In real life, I have a few close friends. I get bored, I endure hardships, and I enjoy successes. I have my good days and my bad days.

Online, I have almost one thousand friends. I am continually satiated, invulnerable, and well spoken. I am the master of my own little piece of cyberspace.

For most readers, this double-life has become second nature. The lines between these two lives become blurred. But the way in which these lives relate to each other is far from clear to most of us, myself included. There is a lot to find attractive about online existence, but I’m learning that even those attractive aspects are not what they seem.

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Protesters take part in a march commemorating the 1973 students uprising against the military junta, on November 17, 2013 in the center of Athens. Tens of thousands marched in Greece on November 17, amid tight security, to commemorate the 40-year anniversary of the violent suppression of a student uprising against a US-backed junta. At least 12,000 people, according to a police source, participated in the annual march to the US Embassy in Athens, remembering a historic event seen as a key moment in the restoration of democracy.

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WASHINGTON — These are hard times for democracy, reminiscent of 40 years ago, when communist governments, autocrats, military juntas, and white-minority rulers were firmly in control of most countries, and the United States largely accepted them as a permanent fixture of the international landscape. But that time 40 years ago marked the beginning of a historic wave of democratization. The United States came to champion the cause of democratic change and to exert significant influence in bringing that change about.

The Obama administration is hesitant to push for democracy abroad and exercise US leadership in defense of democratic principles. In this, it is in sync with a significant segment of the Republican Party and the American public. Its apprehension is partly a response to recent setbacks for democracy and US failures to advance democratic change, notably in Iraq and Afghanistan. According to Freedom House’s annual country-by-country survey, on political rights and civil liberties have suffered eight straight years of global decline.

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Snow begins to gather on a statue outside the US Capitol Building in Washington, DC, December 10, 2013.

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NEW HAVEN, Conn. — Republicans believe the Affordable Care Act, also known as Obamacare, is the key to keeping the House and winning the Senate in this year's midterm elections.

Reince Priebus, chairman of the Republican National Committee, told reporters that, "The law stinks, and it's a disaster. It's not possible for this not to be the No. 1 issue in the 2014 elections."

GOP strategists were more enthusiastic when they told the Washington Examiner that President Barack Obama's health care law was "electoral gold." They claim Obama's credibility sustained considerable damage after reports of canceled policies that contravened Obama's assurances that nothing would change for policyholders. With polls showing his job approval near record lows, the Republicans "question Obama's ability to fully recover."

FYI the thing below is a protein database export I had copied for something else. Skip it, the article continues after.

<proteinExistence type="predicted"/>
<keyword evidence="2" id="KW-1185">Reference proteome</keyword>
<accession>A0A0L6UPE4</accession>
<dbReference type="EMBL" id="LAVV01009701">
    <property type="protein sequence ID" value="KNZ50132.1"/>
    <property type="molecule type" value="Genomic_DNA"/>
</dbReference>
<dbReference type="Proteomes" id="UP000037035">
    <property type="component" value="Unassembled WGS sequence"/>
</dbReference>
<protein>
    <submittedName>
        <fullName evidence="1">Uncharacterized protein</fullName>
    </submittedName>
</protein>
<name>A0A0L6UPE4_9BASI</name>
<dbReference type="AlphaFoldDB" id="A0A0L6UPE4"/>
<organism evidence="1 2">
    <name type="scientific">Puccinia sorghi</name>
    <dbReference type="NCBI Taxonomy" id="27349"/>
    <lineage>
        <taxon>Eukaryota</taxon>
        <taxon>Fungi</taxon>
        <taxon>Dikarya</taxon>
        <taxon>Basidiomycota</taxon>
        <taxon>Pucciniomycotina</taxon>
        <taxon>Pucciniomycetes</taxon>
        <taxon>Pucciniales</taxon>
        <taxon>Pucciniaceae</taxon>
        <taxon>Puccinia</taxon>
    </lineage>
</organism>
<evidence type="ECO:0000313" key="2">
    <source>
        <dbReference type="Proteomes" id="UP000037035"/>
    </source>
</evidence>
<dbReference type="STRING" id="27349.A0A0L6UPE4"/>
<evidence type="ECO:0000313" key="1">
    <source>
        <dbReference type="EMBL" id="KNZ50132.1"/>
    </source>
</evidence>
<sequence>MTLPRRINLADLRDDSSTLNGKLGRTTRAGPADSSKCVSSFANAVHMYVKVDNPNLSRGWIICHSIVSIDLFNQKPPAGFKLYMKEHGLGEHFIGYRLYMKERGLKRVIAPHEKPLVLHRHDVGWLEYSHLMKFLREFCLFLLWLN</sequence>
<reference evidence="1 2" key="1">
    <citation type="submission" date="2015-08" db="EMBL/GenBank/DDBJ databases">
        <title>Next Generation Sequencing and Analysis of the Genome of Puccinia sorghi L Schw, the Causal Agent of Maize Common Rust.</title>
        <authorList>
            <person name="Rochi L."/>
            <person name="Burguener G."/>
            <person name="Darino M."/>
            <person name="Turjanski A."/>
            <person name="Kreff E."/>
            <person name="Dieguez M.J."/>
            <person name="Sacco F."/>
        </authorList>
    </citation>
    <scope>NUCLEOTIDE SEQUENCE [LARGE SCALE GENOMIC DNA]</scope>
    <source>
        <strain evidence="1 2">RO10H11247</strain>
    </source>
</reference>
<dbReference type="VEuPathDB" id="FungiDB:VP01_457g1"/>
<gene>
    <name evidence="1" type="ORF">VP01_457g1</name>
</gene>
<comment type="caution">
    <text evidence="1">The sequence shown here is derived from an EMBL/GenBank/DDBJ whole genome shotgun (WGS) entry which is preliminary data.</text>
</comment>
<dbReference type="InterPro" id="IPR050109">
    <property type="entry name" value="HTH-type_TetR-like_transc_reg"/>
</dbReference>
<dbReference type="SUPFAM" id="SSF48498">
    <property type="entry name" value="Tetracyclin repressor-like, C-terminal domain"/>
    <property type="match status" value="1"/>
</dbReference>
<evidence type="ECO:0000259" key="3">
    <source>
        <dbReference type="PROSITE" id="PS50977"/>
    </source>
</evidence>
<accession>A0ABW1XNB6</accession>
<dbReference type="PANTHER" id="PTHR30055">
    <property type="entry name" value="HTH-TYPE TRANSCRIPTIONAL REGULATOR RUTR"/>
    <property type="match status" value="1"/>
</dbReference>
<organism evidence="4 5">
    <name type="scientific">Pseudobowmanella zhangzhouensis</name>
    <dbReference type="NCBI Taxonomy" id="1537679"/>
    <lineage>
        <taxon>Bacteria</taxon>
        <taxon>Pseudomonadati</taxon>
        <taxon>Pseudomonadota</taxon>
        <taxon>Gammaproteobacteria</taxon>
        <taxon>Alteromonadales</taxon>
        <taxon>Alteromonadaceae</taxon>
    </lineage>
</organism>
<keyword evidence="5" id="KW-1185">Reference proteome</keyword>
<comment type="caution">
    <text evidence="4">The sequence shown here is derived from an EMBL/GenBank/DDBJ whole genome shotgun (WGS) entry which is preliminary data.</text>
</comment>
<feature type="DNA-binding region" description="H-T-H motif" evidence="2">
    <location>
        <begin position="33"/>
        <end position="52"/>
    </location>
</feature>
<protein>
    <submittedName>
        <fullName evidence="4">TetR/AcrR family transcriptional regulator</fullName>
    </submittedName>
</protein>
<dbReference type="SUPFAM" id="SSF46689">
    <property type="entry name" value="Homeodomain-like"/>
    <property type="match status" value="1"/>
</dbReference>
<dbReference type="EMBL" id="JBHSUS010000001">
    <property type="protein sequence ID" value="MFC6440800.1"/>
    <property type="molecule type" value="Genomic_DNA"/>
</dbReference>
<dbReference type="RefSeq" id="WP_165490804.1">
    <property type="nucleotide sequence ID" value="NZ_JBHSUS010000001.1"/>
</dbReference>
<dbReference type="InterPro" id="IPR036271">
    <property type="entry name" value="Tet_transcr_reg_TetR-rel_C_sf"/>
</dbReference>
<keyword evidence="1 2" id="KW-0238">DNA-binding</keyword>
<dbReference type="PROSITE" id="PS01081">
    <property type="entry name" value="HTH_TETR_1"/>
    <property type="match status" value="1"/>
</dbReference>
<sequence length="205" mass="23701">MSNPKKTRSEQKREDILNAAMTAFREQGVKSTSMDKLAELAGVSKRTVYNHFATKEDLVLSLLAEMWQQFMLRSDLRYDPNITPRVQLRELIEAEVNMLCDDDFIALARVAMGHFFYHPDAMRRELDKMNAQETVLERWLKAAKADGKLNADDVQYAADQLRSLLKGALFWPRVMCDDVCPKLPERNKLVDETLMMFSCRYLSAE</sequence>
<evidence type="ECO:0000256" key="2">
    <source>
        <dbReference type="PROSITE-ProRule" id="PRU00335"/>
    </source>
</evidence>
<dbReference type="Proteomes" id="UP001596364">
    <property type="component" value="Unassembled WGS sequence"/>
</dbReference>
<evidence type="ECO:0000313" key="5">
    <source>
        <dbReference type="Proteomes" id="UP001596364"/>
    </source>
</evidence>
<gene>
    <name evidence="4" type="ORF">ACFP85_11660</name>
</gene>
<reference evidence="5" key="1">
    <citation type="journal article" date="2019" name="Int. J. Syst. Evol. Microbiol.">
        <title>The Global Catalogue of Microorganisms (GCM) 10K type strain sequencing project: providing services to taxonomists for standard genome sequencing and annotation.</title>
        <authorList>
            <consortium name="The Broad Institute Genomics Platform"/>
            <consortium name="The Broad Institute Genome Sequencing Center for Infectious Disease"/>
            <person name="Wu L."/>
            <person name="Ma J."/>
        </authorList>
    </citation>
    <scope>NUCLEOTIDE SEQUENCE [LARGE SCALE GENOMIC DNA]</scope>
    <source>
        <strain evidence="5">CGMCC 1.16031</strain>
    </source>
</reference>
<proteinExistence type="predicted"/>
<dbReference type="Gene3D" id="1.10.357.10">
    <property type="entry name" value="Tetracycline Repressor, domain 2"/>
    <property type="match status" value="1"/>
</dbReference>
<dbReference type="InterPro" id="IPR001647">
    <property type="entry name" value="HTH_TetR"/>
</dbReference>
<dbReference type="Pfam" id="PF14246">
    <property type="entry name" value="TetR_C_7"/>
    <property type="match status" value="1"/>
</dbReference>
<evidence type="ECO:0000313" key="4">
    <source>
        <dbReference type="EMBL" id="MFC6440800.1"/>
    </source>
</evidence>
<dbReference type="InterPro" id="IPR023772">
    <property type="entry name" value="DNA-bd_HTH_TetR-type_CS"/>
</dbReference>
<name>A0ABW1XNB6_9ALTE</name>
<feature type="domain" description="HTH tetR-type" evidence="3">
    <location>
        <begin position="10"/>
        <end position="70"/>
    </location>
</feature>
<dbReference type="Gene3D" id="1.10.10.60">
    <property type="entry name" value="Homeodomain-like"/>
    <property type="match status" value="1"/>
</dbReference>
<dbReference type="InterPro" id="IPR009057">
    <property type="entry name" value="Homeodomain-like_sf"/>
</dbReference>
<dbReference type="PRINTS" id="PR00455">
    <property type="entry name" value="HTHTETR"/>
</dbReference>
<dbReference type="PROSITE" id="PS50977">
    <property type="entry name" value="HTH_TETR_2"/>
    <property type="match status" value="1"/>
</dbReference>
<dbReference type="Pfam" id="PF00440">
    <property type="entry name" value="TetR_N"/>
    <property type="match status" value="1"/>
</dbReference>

There are good reasons to wonder if he can recover, but there's far more to it than “Obamacare.” Those same polls show voter approval has been declining for months, long before it was clear that Obamacare's website was broken, and long before, as Republicans love to say, the president was caught in the lie of the year.

As he has since first taking office, Obama continues to be haunted by the specter of an economy that fails to thrive. It's probable, given the congressional redistricting, that the Republicans will keep the House. But if they want to take the Senate, they must address Americans' bread-and-butter concerns.

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NEW YORK – Silvia leaned on my kitchen counter and looked at me with sullen eyes, showing me what it looked like to see another American dream go up in smoke.

“I’m going back to Mexico,” she said.

“I am tired of waiting and I am beginning to feel like a fool waiting for someone to do something in this country. I don't believe any of them when they say they care about me anymore. I am done waiting. I don't believe in this country any more,” said Silvia, who is an immigrant from Mexico and here struggling to raise her teenage children.

Some people might think I am overly dramatic, but I believe that one of the best traits a journalist can have is to be able to feel things deeply. For everyone. No matter what side of the story they fall on. So to hear Silva say she had given up on this country, given up on the promise, given up on its political leadership and given up on the ‘dream,” breaks my American heart. Maybe it comes from the fact that I chose to become a citizen and so I take these core American values so seriously.

As if I have the duty to protect them. Like I said, dramatic.

My American heart is all about democracy, and it’s all about dreams. I believe that modern American democracy stands for the notion that we all have voice and that the laws of our country state explicitly that we are all also equal. To have someone living in our country, raising teenagers like me, sharing the same city as I do and feeling ‘invisible,’ as Silvia describes it, is disheartening for my profound sense of what it is to be an American.